Man exonerated after 24 years in prison
NEWTON Cheers erupted in a Catawba County courtroom Friday after the district attorney apologized and a three-judge panel exonerated Willie Grimes, who spent 24 years in prison for a rape he didn't commit.
Join the discussion below, or Read more at The Charlotte Observer.
#1 Oct 7, 2012
Good luck Mr Grimes you deserve it.
#2 Oct 8, 2012
Yes he does... sad to think he spent all that time in prison and was innocent.
#3 Oct 9, 2012
It was an honest mistake, after all, he's B L A C K
#4 Oct 10, 2012
Yep hes black and the prosecution without a doubt thought he was guilty now he did not prove that he was innocent so slam a justice system or the lack of dna testing but the race card...Please...you realize every damn convicted person and everyone in prison says I did not do it and you want to say RACE ... Just another attempt at yet another black ass trying to start something. There will be a day when you will not see the color of the skin but the shades of truth honesty and fear ones very soul shadows. Play your race card now and remember you know your wrong... evidence and lack of good alibi had him dead to right.
#5 Oct 14, 2012
What evidence would that be? According to the article, all they had was "a strand of hair belonging to a black man had been found on the victim. But the hair was never positively identified in court as Grimesí hair, just the hair of an African American man."
Lack of alibi? The article stated: "Grimes said he was more than a mile and a half away from the crime scene at a house with friends, who all testified in court that Grimes had been with them that night."
Innocence not proved? Article: "Other evidence never made it into the courtroom for jurors to hear, including fingerprints."...
"The state Innocence Inquiry Commission heard testimony over three days in April before deciding unanimously that enough credible evidence of innocence existed to refer his case to the three-judge panel."
"Among the physical evidence presented to the commission: fingerprints found on bananas in the victimís home...."
"An analyst testified before the commission in April that the fingerprints matched a different man, who had a lengthy criminal record, including assault on a female. That man is now living at a nursing home in Lenoir.
Besides the fingerprints, other physical evidence in the case inexplicably disappeared, even though no one found any court order to destroy it. The Hickory Police Department found the fingerprint cards after the commission began investigating."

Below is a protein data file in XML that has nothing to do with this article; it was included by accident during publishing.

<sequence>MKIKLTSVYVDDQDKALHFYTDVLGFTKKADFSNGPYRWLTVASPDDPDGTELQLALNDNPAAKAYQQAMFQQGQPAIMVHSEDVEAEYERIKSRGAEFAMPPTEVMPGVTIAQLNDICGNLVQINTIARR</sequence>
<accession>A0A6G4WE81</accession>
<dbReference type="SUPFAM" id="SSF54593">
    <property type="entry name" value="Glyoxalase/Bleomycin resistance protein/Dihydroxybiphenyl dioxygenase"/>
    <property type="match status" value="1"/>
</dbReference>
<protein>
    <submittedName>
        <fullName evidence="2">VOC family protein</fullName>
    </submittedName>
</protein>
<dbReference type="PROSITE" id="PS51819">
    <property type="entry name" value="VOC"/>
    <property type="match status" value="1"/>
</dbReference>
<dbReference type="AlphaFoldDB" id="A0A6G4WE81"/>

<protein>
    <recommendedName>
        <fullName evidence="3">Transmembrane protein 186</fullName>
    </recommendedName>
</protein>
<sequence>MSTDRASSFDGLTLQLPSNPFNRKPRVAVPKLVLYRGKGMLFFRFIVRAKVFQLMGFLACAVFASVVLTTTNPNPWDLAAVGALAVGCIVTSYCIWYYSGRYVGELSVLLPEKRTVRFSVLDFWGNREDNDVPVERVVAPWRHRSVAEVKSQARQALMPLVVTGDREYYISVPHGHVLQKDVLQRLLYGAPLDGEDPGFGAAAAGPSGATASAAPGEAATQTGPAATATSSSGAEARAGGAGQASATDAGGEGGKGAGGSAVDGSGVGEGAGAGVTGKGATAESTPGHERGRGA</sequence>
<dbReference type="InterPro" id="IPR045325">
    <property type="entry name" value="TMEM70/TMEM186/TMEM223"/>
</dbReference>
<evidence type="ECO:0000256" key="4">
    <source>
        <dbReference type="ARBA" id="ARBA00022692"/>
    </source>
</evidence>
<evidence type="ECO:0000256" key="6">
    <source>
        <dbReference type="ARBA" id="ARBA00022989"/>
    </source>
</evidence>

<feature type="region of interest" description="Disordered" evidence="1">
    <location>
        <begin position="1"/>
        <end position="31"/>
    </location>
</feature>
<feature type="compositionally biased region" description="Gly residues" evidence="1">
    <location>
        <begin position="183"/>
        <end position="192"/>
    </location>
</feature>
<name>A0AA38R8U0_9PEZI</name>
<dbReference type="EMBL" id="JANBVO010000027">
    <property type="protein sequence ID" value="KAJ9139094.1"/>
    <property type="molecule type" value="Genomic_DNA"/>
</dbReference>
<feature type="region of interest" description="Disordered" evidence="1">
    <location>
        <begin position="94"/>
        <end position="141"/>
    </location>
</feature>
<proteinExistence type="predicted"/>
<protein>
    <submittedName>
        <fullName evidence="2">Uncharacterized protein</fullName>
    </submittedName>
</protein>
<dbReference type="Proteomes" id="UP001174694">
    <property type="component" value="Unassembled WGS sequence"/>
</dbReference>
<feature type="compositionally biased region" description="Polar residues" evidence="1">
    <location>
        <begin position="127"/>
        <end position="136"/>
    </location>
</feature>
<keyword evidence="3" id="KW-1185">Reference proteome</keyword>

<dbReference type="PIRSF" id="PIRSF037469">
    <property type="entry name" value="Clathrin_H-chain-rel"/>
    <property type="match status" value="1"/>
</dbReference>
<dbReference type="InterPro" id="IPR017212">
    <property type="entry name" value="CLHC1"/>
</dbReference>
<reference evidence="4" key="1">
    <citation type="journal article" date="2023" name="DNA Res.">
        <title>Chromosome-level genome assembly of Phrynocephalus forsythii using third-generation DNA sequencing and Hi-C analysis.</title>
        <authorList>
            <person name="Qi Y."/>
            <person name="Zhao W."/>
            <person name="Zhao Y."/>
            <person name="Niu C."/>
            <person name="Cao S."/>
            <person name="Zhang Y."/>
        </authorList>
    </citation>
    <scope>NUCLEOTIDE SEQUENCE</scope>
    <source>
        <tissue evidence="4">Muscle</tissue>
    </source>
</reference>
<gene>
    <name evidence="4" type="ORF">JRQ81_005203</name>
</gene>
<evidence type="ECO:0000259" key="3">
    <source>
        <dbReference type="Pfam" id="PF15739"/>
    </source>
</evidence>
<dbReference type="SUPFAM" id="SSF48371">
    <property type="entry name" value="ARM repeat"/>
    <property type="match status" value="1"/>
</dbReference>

#6 Oct 14, 2012
"evidence and lack of good alibi had him dead to right"
I sat here in my home last night alone and watched the Charlotte NASCAR race. I hope some white guy didn't murder someone across town and not turn himself in, because according to your logic I'd be going down for life. How about you (police and prosecutors) getting off your lazy asses and actually doing your damn job for a change. Solve the crime for a change instead of lying, hiding, losing and fabricating evidence just to fit your agenda.
#11 Oct 17, 2012
wifey- if uneducated was a race you would fall under that status..
#12 Oct 17, 2012
Thanks..... you would be right next to me.....
#13 Dec 16, 2012
Hello Neighbors, Friends, and Professional Contacts,
I hope that work is going and pray for the continued success. Can anyone actually enable me to meet Mrs. O'Brien? I mainly would like to connect with Soledad, because she really misses the mark on many aspects of adequate reporting of the African-American experience in America. I spoke to others who feel the same and by emphasizing the problems and not addressing systemic root causes is a true injustice to Black folks.
Would "Black" folks at CNN avoid addressing true plights if his or her job was at stake? What are the root causes for judicial injustice and inequality in America? The reports are not balanced. How may I meet with her? They say that we should admonish or scrutinize each other in public or the open like on blogs and what not, but folks like Soledad isolate themselves so far from regular folks like us; we have to conduct a public outcry all over the internet against folks just to reach her or him.
After my most recently unfortunate breakup of my last relationship, I did some refreshing self-reflection. During my studies, not only did I uncover several learning points, but I discovered a lot about relationships in general. Here is a very humorous and facetious novel that I came across. I hope that you share the link with your friends and family. The brothers will simply laugh. Every sister needs to hear this. Every sister should to hear this prior to entering another relationship:
"The End of Men"
Click "Launch Track"
or for a faster connection - click
then click listen
There are very many public policies and laws that have grave impact on the socio-economic wellbeings of the African-American culture by emotional and financially incentivizing behavior that breed lack of empathy, dehumanization, and objectification. If any network is interested, I would like to work with a network to produce a show that would address how lack of empathy, dehumanization, and objectification continues to further destroy America. Due to biasness and negligent portrayal of African-Americans by the media, other cultures have safety-nets.
Lack of Empathy, Dehumanization, & Objectification: How does this forge the African-American Experience?
Please feel free to forward this e-mail as you liberally see fit.
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